In this paper, I articulate the thesis that most delusional beliefs are continuous with other irrational beliefs. Any interpreter with some knowledge about the cognitive and affective life of subjects with delusions can at least partially understand their reports, and explain and predict their behavior in intentional terms. I identify similarities and differences between this approach to the nature of delusions and the approach adopted by Rhodes and Gipps, who have recently defended the view that people with delusions do not share the same bedrock beliefs as people without (the Background Theory of Delusions).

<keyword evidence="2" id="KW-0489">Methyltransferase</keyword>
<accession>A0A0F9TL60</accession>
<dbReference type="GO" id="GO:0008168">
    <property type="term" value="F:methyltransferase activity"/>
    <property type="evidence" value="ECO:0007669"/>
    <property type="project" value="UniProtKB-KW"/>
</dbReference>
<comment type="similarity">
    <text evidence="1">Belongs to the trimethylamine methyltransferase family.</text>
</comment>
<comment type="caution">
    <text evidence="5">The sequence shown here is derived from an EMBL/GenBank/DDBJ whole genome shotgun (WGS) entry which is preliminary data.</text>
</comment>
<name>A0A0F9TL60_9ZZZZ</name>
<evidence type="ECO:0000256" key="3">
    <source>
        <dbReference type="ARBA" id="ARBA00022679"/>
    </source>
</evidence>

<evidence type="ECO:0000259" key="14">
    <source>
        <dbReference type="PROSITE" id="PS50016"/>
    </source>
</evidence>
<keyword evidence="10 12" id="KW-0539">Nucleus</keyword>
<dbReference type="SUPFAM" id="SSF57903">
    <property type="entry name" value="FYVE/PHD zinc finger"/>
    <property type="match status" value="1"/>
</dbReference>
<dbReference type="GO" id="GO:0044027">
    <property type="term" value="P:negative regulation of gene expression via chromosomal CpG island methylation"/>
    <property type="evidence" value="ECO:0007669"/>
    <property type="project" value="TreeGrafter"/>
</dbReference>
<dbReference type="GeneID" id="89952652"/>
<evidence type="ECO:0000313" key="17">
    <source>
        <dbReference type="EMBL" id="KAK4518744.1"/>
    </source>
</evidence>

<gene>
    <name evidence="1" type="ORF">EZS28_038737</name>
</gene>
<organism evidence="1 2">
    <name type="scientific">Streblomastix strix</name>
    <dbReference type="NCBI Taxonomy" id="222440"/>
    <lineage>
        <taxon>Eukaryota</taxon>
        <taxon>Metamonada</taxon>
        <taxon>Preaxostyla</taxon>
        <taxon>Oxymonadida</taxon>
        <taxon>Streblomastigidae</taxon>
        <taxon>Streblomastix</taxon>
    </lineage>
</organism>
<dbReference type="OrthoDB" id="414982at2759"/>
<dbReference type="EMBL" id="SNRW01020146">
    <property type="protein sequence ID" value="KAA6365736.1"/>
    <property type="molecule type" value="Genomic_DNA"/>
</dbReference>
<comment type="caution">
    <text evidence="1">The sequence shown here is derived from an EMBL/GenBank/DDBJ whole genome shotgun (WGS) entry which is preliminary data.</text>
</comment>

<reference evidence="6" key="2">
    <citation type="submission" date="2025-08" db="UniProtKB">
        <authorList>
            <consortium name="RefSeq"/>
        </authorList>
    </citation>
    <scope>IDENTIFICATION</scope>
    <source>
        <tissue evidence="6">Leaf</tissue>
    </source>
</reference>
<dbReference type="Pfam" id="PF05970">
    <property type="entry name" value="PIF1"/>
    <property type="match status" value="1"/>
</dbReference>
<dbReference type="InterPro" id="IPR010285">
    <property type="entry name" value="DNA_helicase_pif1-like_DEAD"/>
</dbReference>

|Number of pages||11|
|Journal||Philosophy, Psychiatry & Psychology|
|Publication status||Published - 2011|
- cognitive-behavioral therapy